Here was a people whom, after their works, thou shalt see wept over for their lost dominion;
"As soon as I had finished, 'I confess,' said he, 'that the things you tell me are very extraordinary, yet you must for my sake undertake this voyage which I propose to you. You will only have to go to the isle of Serendib, and deliver the commission which I give you, for you know it would not comport with my dignity to be indebted to the king of that island.' Perceiving that the caliph insisted upon my compliance, I submitted, and told him that I was willing to obey. He was very well pleased, and ordered me one thousand sequins for the expenses of my journey.
The dervish repeated to the princess what he had said to the Princes Bahman and Perviz, exaggerating the difficulties of climbing up to the top of the mountain, where she was to make herself mistress of the Bird, which would inform her of the Singing Tree and Golden Water. He magnified the din of the terrible threatening voices which she would hear on all sides of her, and the great number of black stones alone sufficient to strike terror. He entreated her to reflect that those stones were so many brave gentlemen, so metamorphosed for having omitted to observe the principal condition of success in the perilous undertaking, which was not to look behind them before they had got possession of the cage.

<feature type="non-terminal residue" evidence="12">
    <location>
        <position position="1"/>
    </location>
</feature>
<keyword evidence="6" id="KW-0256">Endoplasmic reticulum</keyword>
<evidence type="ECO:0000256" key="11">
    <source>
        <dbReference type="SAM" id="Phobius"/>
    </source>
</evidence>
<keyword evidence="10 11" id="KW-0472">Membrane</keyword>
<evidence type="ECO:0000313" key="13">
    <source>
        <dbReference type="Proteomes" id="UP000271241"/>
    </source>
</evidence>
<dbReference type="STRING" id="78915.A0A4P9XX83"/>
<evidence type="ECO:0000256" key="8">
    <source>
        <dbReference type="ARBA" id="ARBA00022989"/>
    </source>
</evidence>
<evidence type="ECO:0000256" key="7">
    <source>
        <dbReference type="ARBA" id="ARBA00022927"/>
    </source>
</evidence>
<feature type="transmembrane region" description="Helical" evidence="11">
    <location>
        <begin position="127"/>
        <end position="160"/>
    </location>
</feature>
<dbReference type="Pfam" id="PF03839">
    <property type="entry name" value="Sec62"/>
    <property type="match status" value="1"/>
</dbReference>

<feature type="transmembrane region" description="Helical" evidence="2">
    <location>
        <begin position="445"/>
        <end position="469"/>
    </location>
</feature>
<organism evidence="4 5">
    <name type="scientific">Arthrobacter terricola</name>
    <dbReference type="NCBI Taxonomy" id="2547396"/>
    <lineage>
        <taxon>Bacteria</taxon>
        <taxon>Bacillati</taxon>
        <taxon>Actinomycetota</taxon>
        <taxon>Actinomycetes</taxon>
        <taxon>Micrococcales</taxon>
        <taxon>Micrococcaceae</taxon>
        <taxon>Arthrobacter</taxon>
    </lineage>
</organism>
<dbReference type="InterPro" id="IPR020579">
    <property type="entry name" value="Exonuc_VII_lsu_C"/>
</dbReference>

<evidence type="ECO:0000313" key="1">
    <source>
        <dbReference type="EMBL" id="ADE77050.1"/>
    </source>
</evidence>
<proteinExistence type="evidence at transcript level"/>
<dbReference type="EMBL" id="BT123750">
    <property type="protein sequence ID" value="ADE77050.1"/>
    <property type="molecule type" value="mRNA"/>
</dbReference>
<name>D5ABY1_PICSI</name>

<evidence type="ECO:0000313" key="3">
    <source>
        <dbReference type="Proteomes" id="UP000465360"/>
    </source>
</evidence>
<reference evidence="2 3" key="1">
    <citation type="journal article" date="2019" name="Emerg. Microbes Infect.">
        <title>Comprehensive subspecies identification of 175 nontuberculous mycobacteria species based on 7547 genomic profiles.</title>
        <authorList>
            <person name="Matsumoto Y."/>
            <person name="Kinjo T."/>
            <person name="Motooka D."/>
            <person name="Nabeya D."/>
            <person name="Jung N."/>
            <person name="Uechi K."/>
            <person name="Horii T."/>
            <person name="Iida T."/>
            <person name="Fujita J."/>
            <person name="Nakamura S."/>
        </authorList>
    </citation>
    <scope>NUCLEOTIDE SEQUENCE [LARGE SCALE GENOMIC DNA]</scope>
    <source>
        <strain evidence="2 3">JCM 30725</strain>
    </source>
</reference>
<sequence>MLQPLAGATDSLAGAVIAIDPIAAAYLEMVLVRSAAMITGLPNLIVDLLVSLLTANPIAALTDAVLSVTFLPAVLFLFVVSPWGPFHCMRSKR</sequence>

In the meantime the thief rejoined his troop in the forest, and recounted to them his success. All the robbers listened to him with the utmost satisfaction; when the captain, after commending his diligence, addressing himself to them all, said: "Comrades, we have no time to lose: let us set off well armed; but that we may not excite any suspicion, let only one or two go into the town together, and join at our rendezvous, which shall be the great square. In the meantime, our comrade who brought us the good news, and I, will go and find out the house, that we may consult what had best be done."